What has been your experience with OnlineGiving.org? We moved to PushPay last year and while their platform is easy for online giving, it’s quite expensive. We do get an app, but I’m convinced we could contract SubSplash to do an app for us and still save money over what we are paying Push Pay annually. Also Push Pay registrations is awful we we moved back to Church Teams for registrations. We had issues with the ACS online giving platform but I can’t say what it was as we had moved to Secure Give when I came on staff and have changed twice since then.
We have had great success pulling the fragmented systems we had to “add to” acs into MP. And where MP Hasn’t been the end all solution the strategic partnerships with leaders in those verticals has been helpful.
We’ve had great success with OnlineGiving.org. They have a very very high level of integration with MP.
We also have a great relationship with BlackPulp Designs who does a fair bit of our development work on customizing MP. Both companies have MP integrated apps that do many of the things you mention. We will be going with BlackPulp’s mobile platform called PocketPlatform which is giving system agnostic.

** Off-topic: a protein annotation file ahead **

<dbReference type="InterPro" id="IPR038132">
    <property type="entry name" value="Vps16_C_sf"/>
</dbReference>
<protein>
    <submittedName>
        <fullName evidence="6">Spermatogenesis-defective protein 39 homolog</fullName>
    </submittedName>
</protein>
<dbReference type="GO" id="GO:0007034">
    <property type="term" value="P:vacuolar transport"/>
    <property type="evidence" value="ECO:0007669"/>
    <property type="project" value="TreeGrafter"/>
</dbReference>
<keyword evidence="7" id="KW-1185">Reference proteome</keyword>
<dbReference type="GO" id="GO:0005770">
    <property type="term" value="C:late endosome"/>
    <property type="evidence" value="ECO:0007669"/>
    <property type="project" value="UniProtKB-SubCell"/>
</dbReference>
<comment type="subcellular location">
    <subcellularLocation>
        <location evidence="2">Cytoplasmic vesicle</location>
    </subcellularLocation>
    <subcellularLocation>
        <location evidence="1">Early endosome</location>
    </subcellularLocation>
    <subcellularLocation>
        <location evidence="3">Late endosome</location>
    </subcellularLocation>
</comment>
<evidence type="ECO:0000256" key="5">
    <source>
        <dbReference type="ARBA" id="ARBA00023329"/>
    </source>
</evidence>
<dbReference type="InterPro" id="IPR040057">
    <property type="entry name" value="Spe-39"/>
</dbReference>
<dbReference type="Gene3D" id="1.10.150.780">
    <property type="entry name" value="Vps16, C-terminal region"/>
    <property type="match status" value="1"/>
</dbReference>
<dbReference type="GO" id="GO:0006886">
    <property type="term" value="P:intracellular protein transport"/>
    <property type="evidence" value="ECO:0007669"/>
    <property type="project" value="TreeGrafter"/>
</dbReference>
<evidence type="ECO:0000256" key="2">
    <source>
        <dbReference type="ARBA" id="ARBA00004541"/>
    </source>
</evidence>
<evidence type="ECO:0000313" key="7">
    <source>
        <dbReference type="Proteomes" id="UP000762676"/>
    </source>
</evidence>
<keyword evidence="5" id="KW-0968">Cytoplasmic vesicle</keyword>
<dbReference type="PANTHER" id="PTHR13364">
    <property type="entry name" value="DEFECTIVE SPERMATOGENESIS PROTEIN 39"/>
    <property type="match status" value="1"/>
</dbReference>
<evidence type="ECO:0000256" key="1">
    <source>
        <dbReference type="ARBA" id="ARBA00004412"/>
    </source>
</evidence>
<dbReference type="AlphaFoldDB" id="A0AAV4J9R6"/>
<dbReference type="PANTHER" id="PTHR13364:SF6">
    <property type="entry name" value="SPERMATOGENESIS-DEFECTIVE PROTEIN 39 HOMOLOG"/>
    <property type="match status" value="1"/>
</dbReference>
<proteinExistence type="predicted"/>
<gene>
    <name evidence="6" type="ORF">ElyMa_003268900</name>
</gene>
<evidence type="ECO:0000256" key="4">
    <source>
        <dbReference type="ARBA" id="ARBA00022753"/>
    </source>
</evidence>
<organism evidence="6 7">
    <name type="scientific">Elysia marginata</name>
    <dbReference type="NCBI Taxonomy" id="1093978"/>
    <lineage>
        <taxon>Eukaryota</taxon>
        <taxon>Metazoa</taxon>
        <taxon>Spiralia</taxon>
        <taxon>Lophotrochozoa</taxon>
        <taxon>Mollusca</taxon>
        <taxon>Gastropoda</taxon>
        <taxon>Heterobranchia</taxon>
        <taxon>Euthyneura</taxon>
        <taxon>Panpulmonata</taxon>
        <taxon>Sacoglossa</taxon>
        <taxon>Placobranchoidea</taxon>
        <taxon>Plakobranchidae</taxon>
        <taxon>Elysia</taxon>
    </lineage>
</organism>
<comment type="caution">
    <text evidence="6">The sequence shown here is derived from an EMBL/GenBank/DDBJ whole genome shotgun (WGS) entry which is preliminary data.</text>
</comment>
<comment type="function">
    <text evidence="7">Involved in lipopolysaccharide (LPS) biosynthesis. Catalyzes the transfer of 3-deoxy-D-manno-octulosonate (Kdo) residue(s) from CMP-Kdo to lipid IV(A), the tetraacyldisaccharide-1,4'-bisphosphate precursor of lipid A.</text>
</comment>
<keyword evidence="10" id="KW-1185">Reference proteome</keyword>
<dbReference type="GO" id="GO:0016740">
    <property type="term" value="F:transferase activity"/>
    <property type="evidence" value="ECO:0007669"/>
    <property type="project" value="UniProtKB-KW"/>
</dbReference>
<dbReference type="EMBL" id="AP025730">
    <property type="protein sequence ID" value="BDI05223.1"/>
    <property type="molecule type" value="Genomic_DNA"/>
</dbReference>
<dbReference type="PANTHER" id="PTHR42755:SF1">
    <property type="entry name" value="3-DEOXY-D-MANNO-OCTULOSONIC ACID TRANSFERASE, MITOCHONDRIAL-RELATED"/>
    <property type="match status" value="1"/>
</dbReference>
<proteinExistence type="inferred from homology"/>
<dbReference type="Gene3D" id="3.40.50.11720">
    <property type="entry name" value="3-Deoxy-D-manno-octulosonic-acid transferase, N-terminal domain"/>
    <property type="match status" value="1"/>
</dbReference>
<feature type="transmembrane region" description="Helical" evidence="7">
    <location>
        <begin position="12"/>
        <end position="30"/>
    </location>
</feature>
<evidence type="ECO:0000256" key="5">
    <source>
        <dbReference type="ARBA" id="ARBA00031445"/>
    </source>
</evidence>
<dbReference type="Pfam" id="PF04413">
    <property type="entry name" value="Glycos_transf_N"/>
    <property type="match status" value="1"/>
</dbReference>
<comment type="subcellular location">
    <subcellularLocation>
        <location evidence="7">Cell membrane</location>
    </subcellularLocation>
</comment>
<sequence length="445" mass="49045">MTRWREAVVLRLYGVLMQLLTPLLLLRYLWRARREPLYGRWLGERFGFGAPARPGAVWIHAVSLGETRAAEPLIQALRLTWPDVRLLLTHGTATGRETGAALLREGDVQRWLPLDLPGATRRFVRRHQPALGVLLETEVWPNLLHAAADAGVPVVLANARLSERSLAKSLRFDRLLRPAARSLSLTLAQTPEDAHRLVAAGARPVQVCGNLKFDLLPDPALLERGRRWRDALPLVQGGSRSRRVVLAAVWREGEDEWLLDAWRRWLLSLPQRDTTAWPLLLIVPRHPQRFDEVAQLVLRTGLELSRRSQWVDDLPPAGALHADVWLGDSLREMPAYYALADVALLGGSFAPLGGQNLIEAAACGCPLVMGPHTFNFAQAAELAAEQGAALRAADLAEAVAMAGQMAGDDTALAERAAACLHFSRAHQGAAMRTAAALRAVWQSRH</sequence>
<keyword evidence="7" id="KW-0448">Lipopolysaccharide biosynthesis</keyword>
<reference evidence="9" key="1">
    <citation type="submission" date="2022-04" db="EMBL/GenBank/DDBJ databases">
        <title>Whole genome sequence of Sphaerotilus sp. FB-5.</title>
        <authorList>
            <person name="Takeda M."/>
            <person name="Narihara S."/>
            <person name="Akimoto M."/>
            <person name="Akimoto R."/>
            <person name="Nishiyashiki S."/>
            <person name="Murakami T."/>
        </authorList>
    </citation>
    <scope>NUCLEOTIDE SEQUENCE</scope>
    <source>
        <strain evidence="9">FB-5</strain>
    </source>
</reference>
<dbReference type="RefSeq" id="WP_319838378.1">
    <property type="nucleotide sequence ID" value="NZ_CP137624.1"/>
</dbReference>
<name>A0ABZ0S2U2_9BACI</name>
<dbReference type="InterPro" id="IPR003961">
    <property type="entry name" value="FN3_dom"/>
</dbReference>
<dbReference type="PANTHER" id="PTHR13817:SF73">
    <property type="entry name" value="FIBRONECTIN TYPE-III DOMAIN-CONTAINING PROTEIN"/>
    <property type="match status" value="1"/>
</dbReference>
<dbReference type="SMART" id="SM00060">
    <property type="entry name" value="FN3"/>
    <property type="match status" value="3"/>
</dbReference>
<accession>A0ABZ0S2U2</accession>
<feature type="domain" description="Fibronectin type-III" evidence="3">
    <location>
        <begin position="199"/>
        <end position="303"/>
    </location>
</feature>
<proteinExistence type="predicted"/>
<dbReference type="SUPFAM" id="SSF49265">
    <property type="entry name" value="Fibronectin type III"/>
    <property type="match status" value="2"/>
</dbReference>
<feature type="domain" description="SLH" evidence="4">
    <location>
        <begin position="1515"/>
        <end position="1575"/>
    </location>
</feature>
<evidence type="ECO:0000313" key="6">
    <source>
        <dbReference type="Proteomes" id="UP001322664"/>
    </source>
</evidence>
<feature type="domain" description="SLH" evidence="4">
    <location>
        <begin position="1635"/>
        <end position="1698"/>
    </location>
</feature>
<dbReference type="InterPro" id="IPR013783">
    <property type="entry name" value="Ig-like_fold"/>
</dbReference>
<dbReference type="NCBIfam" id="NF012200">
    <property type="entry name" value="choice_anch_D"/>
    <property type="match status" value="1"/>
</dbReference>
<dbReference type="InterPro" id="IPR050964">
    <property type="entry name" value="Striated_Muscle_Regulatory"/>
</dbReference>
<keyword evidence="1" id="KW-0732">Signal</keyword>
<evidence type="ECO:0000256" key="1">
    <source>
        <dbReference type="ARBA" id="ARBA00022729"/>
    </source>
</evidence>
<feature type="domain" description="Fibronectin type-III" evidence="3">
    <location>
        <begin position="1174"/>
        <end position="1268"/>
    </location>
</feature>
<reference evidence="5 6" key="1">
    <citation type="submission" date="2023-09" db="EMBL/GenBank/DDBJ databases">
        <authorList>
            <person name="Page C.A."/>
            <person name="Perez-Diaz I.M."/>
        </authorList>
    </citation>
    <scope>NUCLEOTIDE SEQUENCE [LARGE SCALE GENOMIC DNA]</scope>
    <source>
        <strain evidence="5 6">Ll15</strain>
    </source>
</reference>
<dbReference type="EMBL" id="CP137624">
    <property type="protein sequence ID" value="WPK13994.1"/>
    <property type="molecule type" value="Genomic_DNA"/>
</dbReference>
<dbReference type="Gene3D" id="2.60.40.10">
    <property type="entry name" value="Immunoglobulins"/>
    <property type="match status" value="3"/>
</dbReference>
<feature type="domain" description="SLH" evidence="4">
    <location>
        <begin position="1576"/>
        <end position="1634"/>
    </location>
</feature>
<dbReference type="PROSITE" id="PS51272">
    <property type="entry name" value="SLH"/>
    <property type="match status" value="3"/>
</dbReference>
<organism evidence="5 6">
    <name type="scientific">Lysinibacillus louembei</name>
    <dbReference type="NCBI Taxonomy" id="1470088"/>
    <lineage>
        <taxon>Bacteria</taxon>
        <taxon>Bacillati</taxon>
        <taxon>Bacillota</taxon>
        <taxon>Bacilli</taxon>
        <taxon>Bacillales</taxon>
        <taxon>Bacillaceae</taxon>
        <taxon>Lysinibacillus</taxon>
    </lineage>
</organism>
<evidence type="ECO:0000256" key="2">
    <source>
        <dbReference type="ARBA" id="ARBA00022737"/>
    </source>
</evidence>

Feel free as your project moves forward to ping me with questions.
I’ve written and deleted this response multiple times because I don’t want to be kicked out of this group. I’ve been helping churches through this process for the last 12 years and my focus now is specifically assisting churches that are over 2,000 in attendance. For that reason, I wanted to share some of the wisdom that I’ve gleaned as I helped churches recover from bad ChMS decisions. I would love to talk in more detail about all of this but hopefully it gets your mind thinking.
I’m just one guy but these are some words of advice that I would throw your way.
- There is no one system that is perfect for every church.
- There is no one system that can be excellent at everything.
- Just because software has potential to be excellent, that doesn’t guarantee that your church has the resources to take full advantage of that excellence.
- Church recommendations are great but keep in mind that they are often going to be biased. (see #1 above)
- Third party comparison tools, RFPs and matrices can very often be biased and slanted to a particular point of view of toward specific solutions and services.